The 16th Street Baptist Church bombing occurred in Birmingham, AL, on September 15, 1963. Four young girls were killed in the blast: 14-year-olds Addie Mae Collins, Cynthia Wesley, and Carole Robertson, and 11-year-old Carol Denise McNair. Addie Mae's sister Sarah was blinded in one eye; an estimated 22 people in total were wounded. The victims were all African American.
The perpetrators of the violent attack were members of the KKK. The bombing became a catalyst for the then-growing civil rights movement of the 1960s, which led to the signing of the Civil Rights Act and the desegregation of much of the Southern United States. The church bombing in Birmingham was a heinous act that killed innocent girls, all of whom were posthumously awarded Congressional Gold Medals in 2013.
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The Bombers Placed Sticks Of Dynamite Under The Church's Steps
The bomb was put into place in time for it to go off right before that Sunday's church service began. The bombers placed 15 sticks of dynamite attached to a timer beneath the building's steps - close to the basement, where Sunday school would be held that morning.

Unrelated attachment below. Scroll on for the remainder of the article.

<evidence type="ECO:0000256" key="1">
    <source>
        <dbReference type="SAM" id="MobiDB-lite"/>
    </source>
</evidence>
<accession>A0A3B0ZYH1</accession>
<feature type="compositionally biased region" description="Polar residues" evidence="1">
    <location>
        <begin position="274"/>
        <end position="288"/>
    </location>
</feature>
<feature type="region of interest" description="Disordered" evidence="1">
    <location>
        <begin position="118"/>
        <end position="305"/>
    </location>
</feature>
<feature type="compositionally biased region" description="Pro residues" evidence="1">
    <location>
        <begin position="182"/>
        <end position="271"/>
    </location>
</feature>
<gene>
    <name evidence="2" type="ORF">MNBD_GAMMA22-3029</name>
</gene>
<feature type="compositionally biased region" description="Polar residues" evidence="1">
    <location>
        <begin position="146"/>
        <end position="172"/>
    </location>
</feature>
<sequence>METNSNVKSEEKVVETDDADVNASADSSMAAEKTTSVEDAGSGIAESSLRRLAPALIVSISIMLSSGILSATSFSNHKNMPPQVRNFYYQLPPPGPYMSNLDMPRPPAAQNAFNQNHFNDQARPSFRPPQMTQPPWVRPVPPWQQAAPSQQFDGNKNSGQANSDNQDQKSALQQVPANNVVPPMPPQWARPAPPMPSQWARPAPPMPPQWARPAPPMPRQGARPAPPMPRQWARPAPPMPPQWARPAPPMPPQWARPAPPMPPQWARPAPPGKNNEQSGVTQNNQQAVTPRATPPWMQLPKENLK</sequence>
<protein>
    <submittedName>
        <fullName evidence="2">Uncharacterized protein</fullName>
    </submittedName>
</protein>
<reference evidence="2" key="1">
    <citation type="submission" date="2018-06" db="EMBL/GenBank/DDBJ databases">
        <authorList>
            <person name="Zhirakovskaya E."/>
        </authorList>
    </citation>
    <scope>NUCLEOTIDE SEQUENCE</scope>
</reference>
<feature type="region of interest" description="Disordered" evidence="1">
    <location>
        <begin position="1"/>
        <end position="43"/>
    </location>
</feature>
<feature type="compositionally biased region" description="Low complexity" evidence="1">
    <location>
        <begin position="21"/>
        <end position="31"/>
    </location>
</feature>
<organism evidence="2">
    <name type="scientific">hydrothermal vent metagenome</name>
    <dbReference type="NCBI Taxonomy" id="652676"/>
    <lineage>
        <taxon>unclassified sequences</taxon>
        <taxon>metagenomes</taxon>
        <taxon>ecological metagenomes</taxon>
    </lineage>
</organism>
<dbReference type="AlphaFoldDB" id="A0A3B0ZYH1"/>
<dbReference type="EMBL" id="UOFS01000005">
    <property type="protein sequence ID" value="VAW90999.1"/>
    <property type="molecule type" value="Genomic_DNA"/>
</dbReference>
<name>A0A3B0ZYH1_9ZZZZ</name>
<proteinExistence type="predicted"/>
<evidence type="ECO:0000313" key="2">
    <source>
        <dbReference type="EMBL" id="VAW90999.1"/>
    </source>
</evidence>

The bomb went off at 10:22 am, causing mass confusion and panic. Four girls were killed, and at least 22 attendees were injured. The event left Birmingham terrified and scrambling.
Four Young Girls Were Killed
Four girls were killed in the explosion; they were in the basement of the church. The four who lost their lives that day were Addie Mae Collins, Cynthia Wesley, Carole Robertson, and Carol Denise McNair. Addie Mae, Cynthia, and Carole were 14, while Carol Denise was 11. Addie Mae's sister Sarah was also with them, but she survived the blast.
In 2013, all four girls were posthumously awarded Congressional Gold Medals, the highest civilian honor given by the US government.
The Bombing Took Place In 1963, But No One Was Prosecuted For It Until 1977
The 16th Street Baptist Church bombing took place in 1963, and even though the FBI named suspects, none were prosecuted for the attack until 1977. Part of this was because witnesses were afraid to come forward, and most of the physical evidence was destroyed in the explosion. It likely didn't help that J. Edgar Hoover, then head of the FBI, wasn't fond of the civil rights movement.
In 1976, Alabama Attorney General Bill Baxley reopened the case and began prosecuting the bombers the following year.
It Was The Third Church Bombing In 11 Days
Violence broke out in Birmingham as the civil rights movement continued and African American leaders called for desegregation. The 16th Street Baptist Church was the third predominantly African American church bombed in 11 days.
Earlier that same year, the motel that Martin Luther King Jr. stayed at - the Gaston Motel - was bombed, as was the home of King's brother, A.D. King. The Birmingham home of NAACP attorney Arthur Shores was firebombed on both August 20 and September 4, 1963.
It was a dangerous time to be in Birmingham, but civil rights advocates persisted.